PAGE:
Dubac's clever writing doesn't quite match his ability to insult
women and make broad generalizations in his one-man show.
you were holding your breath
for a live theater version of “The Man Show,” you may
now exhale. No, not like that, Jesus, don’t sigh like a girl…
Robert Dubac’s “The Male Intellect: An Oxymoron?”
is a 90-minute one-man show about what’s really going on inside
the male psyche, and it’s playing at the Jeanné Wagner
Theatre, where you have to wear pants. Comedy Central’s “The
Man Show” is half an hour and you can watch it in your boxers.
“The Male Intellect” stages the male brain. Our only
character, Bobby (played by the author), acts as a tour guide, explaining
that stage right represents the right side of the brain, the rational
side, where the male thoughts occur. This half of the stage is haphazardly
filled with beer and an ugly couch—and a filing cabinet filled
with more beer.
Rational readers no doubt will have anticipated that stage left
must therefore represent the emotional, female side of the brain,
as depicted by some billowy curtains upon which a hot-pink light
is projected. This blinding pinkness pulsates to the rhythm of a
disembodied voice, sounding as if it were the voice-over emanating
from some intergalactic Oxygen Network documentary, whenever Bobby’s
“feminine side” decides to tell him something.
Bobby addresses the audience from the depths of his distress and
confusion: The woman of his dreams left after he told her he needed
space. She said she would call after two weeks. As he sits by the
phone waiting, he reflects on this baffling state of affairs.
Through his depiction of “The Chauvinists,” a parade
of stereotypes such as The Colonel and Fast Eddie, Bobby insists
that these men taught him from childhood how to be an asshole. He
then embarks on a heroic journey toward sensitivity, guided by the
blinding pink voice-over.
In the rich tradition of The Rules and Men Are From Mars, Women
Are From Venus, Dubac builds upon what he insists are “genetically
encoded” differences between males and females to argue that
working for true equality between the sexes is hopeless because
penises make men too stupid to change.
According to this school of self-help literature, it’s not
that men are oppressing women, it’s just that even if they
were listening to women, they couldn’t grasp what it is that
After all, if men can’t match their belt and shoes, how can
we expect them to understand the fantastically complex workings
of female desire?
It’s a simple and well-worn formula: Flatter the women in
the audience enough to begin with and they may laugh at sexist jokes
later on. Not laughing proves you’re a fat, ugly, lesbian,
The warm, tingly good news of “The Male Intellect” is
that a little manipulation can get him to belch less, stop calling
you a bitch and remember your brother’s name. Not to mention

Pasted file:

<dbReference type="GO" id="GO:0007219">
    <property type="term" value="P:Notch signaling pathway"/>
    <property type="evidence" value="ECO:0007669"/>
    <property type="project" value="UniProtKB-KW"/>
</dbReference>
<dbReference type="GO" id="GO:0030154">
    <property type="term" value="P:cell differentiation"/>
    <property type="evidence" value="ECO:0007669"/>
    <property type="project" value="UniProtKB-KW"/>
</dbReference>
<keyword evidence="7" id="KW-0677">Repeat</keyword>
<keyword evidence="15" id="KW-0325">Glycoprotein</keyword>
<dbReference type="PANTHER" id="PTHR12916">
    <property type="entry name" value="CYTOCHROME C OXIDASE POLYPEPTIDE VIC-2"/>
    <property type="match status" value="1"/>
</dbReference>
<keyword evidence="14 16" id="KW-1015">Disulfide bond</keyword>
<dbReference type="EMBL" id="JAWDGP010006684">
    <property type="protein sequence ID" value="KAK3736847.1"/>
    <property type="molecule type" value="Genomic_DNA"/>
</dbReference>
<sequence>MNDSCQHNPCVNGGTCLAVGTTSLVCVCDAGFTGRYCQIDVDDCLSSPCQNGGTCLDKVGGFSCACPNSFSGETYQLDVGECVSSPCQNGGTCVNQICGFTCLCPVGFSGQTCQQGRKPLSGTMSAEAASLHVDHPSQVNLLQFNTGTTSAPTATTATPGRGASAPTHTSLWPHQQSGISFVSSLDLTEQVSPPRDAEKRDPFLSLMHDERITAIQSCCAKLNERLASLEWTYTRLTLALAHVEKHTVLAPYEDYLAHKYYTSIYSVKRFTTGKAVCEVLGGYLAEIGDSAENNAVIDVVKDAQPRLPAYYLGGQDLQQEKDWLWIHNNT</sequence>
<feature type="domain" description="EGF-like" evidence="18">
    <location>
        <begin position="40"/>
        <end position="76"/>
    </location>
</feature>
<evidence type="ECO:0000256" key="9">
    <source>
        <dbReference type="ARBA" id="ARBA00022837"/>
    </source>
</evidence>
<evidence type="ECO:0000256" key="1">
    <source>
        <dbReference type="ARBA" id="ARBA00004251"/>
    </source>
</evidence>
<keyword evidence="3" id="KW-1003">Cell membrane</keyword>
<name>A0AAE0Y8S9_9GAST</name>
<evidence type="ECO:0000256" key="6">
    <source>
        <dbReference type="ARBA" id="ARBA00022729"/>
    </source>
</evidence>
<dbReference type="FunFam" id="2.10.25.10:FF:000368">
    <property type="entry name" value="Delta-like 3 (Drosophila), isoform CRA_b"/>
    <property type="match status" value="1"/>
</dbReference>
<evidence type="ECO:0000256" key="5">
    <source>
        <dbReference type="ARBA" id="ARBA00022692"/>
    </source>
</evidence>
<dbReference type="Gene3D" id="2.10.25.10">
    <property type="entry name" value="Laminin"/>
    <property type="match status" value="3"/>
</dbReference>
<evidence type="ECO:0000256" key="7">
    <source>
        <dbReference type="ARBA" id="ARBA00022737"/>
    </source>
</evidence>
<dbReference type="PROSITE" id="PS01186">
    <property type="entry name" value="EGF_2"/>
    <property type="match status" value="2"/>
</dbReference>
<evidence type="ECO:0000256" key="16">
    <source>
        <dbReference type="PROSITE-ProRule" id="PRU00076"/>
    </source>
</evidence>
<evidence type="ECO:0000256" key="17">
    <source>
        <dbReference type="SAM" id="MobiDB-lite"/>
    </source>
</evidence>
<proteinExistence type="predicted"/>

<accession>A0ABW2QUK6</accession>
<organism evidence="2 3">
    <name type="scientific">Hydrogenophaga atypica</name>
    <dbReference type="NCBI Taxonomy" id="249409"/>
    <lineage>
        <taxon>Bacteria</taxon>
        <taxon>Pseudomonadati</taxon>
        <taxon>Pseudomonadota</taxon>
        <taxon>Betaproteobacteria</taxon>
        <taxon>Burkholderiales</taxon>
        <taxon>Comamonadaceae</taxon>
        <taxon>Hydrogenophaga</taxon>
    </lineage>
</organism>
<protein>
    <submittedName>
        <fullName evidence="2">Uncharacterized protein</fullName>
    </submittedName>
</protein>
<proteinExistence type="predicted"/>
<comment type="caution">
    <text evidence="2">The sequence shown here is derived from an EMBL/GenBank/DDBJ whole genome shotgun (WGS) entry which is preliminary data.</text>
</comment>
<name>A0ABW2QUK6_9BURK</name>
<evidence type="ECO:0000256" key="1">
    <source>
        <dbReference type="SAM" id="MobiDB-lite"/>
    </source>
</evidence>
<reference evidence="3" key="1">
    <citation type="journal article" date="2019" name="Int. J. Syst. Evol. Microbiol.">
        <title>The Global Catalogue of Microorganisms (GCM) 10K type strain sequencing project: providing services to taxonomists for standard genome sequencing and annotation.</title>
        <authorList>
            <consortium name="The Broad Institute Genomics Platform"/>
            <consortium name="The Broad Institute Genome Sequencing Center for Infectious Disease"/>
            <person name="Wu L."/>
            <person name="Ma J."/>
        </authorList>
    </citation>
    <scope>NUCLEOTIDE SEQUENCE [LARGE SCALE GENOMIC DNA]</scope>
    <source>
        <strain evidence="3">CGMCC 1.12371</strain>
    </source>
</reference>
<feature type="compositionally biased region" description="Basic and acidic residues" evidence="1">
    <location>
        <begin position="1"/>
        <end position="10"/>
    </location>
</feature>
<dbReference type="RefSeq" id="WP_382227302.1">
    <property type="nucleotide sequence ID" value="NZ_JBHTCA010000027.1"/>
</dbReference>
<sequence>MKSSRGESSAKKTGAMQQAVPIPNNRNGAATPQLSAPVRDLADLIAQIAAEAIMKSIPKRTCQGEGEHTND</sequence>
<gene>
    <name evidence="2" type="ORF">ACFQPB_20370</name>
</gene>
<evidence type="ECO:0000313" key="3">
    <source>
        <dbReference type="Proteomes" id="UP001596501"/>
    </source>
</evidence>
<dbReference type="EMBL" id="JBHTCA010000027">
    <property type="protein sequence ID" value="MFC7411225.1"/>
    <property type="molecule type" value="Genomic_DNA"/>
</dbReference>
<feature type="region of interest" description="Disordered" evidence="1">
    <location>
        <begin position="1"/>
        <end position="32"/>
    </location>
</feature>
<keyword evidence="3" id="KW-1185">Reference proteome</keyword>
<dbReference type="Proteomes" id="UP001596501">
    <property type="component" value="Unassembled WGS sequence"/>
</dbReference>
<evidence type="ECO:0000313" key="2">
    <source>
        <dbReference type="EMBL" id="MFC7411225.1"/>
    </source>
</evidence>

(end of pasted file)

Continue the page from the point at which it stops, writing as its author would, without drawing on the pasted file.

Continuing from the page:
put up with your irrationality and inability to manipulate numbers
or quit vehemently resenting your cat. Ah, romance…
What is preached here is that women ultimately need security from
their relationships. What actually emerges is a portrait of male
insecurity, transferred into a conviction that all women are constantly
looking out for the “bigger, better deal,” hoping to
The best lines in the script, such as “I’m glad I’m
not a woman, ’cause then I’d be a slut,” scratch
the surface of the real issues at hand, then quickly dissolve into
platitudes as the show marches on in its insistence that men and
women are entirely different creatures.
“The Male Intellect” is, like most products of the “men’s
movement,” extremely self-indulgent. The one-man show formula
is somewhat of a handicap—it all-too-easily lends itself to
artistically lazy ego trips on the part of the author.
The worst thing about this show by far is that Dubac undoubtedly
believes he’s doing women a valuable service. A close second
is that, as the preview of his new material after the show proved,
he is a talented writer.
I’d be lying if I gave you the impression I didn’t laugh
at “The Male Intellect” at all. Its descriptions of
the lies men tell in relationships are just plain funny. Most of
its material applies to both sexes and would be more humorous if
presented that way.
But assertions such as that there isn’t a man alive who wouldn’t
bleed once a month if it kept him from going bald fail to elicit
my sympathy. This “men have their problems too” response
to gender relations only prompts me to make bitchy statements like,
“Oooh, I feel soooo sad to think of all those men who have
to ask their secretaries to clear their afternoon so they can get
Rogaine prescribed under health plans that won’t cover birth
I know it seems like I really have it out for this show, and yes,
I am a fat, ugly, lesbian prude, but actually I would recommend
that women who for some reason are with total assholes take them
to “The Male Intellect.”
It may be a good starting point for conversations about gender.
It’s not automatically going to get you to feminism, but it
does create a safe, nonthreatening environment in which he won’t
get defensive and shut down on you. Maybe he’ll be more willing
to go to a play which will actually challenge gender stereotypes
and confront gender inequities next time. Or you could just dump
“The Male Intellect: An Oxymoron?” plays through
Nov. 9 at the Rose Wagner Performing Arts Center. University of
Utah students and staff can get a two-for-one discount by bringing
their IDs to the box office for every performance through Wednesday,
except Saturday. Call 355-ARTS or visit www.ArtTix.org
to buy tickets or for more information.